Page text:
Sunday, October 6, 2013

Buzzwords: Modeling

I think I am at my best as an educator when I am in the trenches learning with my students.

I feel funny sitting in a desk with a scantron in front of me. Picture, "Buddy the Elf" sitting in a midget sized desk. That's me. Even the students in the class took awhile to get used to it. But there was a method to the madness I suppose, and I feel like I was contributing to one of the biggest and baddest buzzwords in education today.


I made the decision three years ago to be a student with my students. Once I established order in my classes early (I hope) in the school year, I start to weave my way into group work, singling out a partner who needs my help. I take all of our tests with my students and point out my mistakes, too. I never grade papers alone. I read my students work with them, side by side after school, and agree with them on a grade. All of these activities afford me the chance to model best practices in reading, writing, and thinking.

As a teacher, I think its easy to see the benefits of modeling academic and non-academic behaviors for our students. We cannot expect our students to reach certain objectives without seeing examples of what it looks like. But as an administrator, I think modeling becomes paramount in creating the culture and work environment that we envision.

1. Modeling work habits will help you pass the "eye-test."

Show up early. Stay late. Dress professional. Be on time for meetings. Work diligently in all that you do.  For those faculty and staff who do not interact with you on a daily basis, this is what they will see. At the very least, you will pass the "eye-test." Moreover, this gives a school leader the opportunity to model basic work habits we expect from everyone.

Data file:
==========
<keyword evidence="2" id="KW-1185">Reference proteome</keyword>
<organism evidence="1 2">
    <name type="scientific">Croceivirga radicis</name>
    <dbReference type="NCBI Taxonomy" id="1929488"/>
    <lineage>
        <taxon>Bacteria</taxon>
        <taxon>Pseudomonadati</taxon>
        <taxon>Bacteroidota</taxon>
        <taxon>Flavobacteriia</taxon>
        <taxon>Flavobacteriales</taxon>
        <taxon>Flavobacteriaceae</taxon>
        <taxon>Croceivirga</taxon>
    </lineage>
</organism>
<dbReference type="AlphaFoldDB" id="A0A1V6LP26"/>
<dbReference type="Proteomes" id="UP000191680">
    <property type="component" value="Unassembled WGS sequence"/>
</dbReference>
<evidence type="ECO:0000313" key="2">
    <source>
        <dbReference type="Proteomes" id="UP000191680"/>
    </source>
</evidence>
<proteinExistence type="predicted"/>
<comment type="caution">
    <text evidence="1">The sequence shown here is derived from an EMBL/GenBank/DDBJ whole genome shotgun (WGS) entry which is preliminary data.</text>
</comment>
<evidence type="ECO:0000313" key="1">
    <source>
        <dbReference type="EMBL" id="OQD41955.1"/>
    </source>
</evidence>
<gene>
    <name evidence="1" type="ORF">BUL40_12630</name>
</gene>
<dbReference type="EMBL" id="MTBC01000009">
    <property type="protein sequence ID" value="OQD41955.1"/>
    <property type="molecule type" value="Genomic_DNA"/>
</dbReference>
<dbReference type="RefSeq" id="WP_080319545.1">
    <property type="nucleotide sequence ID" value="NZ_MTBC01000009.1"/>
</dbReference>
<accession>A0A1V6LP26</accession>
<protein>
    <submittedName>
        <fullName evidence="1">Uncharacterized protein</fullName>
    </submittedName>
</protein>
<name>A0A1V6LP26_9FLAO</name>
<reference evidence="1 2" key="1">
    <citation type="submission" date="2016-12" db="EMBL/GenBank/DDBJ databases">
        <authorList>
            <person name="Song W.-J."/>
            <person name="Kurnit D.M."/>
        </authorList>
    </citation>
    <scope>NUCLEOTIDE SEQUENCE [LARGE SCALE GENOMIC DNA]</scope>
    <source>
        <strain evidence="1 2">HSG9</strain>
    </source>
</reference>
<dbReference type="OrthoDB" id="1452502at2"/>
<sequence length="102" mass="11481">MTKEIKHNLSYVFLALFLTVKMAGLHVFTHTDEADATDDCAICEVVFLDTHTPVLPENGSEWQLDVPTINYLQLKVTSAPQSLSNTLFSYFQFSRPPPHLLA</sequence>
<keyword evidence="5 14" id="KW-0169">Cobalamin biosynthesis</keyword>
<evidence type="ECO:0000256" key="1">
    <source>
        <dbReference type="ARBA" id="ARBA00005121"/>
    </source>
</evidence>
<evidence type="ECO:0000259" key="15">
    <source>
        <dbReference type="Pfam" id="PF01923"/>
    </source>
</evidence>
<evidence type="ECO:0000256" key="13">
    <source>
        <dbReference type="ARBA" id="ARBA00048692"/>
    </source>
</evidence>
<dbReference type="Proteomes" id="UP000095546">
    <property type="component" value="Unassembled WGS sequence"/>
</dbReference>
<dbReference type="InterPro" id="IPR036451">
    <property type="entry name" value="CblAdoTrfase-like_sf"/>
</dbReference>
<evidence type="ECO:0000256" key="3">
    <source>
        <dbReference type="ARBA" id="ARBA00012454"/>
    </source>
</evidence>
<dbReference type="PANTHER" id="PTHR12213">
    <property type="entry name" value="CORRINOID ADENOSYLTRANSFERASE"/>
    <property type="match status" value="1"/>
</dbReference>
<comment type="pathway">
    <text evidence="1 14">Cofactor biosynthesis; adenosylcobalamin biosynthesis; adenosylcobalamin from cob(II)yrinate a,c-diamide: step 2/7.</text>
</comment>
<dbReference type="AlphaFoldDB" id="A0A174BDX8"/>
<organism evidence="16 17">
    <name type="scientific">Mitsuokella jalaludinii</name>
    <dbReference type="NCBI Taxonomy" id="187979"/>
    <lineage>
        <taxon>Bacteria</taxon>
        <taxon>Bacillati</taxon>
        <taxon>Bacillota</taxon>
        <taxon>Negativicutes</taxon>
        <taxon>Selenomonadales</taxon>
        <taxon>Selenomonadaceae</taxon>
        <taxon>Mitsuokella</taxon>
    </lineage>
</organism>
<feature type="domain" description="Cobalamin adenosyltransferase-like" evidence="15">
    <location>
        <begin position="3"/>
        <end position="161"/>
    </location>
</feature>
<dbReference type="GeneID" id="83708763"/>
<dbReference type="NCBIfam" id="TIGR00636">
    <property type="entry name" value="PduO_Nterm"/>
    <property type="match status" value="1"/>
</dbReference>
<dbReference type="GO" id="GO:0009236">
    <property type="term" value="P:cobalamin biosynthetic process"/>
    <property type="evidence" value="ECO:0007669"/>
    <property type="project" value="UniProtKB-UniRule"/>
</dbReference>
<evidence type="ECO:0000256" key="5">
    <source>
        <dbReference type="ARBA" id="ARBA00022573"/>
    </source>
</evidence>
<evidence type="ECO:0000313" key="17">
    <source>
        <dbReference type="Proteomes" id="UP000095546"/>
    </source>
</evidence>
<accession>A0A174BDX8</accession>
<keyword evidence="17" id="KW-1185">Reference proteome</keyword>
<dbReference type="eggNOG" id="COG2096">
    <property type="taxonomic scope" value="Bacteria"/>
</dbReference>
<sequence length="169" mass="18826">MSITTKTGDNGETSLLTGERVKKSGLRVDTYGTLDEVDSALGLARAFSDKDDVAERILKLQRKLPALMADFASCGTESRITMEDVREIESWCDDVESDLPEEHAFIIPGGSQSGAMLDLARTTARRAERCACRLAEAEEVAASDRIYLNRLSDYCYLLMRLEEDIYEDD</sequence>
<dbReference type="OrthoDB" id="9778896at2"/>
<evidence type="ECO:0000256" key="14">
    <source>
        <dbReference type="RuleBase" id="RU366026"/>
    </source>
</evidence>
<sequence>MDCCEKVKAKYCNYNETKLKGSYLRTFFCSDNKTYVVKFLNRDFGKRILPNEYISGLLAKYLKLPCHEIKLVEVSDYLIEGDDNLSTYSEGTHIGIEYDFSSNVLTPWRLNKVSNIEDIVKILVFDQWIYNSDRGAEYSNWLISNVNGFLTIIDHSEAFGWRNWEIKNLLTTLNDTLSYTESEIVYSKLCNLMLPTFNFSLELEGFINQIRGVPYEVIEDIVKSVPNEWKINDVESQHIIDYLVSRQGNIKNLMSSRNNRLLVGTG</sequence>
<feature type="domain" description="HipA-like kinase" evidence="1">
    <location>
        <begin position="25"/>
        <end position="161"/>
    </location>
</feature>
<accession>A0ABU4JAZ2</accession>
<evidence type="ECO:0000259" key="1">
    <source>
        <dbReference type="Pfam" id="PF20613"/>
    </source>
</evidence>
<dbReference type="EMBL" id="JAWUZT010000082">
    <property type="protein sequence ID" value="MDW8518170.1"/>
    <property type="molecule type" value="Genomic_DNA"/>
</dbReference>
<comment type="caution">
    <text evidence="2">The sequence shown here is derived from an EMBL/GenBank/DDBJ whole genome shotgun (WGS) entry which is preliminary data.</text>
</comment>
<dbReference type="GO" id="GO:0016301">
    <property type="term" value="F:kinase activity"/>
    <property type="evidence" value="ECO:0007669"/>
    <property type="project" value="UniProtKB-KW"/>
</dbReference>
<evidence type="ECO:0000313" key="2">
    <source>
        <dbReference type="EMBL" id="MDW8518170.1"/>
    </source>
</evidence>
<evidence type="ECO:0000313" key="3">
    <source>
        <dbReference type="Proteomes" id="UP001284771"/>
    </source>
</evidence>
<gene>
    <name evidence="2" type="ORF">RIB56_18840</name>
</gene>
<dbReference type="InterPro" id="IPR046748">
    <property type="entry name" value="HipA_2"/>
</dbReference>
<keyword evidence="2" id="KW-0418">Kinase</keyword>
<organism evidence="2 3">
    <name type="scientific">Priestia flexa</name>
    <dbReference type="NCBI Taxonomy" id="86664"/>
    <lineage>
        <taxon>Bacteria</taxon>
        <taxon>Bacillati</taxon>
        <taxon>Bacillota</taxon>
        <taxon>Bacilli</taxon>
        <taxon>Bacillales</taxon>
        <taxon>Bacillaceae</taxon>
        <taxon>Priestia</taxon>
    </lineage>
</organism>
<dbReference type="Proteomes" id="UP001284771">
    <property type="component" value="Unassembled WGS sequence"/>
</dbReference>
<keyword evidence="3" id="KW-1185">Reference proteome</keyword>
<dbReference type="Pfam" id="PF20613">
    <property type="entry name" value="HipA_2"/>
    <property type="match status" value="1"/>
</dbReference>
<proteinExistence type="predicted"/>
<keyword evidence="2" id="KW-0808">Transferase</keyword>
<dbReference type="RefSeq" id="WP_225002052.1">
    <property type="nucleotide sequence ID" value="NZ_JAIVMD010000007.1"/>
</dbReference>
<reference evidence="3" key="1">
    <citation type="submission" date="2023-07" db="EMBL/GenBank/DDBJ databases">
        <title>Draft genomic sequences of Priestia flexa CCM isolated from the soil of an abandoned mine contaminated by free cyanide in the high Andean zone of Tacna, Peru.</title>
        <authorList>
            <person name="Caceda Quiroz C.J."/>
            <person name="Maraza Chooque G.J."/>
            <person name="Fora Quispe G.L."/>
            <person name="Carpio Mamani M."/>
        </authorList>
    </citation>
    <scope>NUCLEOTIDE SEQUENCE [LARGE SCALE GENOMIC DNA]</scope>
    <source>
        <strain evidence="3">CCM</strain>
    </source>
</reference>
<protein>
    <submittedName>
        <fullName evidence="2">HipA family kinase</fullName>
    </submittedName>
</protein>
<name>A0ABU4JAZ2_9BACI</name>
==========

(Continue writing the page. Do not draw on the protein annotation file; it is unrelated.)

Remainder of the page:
2. Stand with your staff, not in front of them.

Modeling is the driving force behind any school initiative. So when a strong idea is making its way through the school, a great leader doesn't push, they pull. At our school, our administration has really encouraged our staff to become connected educators through Twitter and personal blogs. It hasn't really been dictated to us, but it has been modeled. When someone is doing great work with a tool that I am not using, I want to use that same tool. In this case, modeling the initiative became a motivating factor for me to begin. Great leaders do not constantly remind me that they are in charge but great leaders do remind me that we are in this together.

3. Administrators can model their decision making, too. 

No decisions are made in a vacuum and school leaders should make sure their staff knows this. We ask our teachers to make curricular decisions as a a team. We ask our head coaches to collaborate with the staff of their program. We even ask our students to run their clubs and activities together. So as school leaders, shouldn't we model decision making as a democratic process? Its a fine line between, "being in charge, and empowering others," and I understand that. But I think there is true power in allowing others to hold a stake in important decisions for the school community. If we model, others will create, initiate, and collaborate. And in that moment - we find our vision unfolding exactly as we modeled it.

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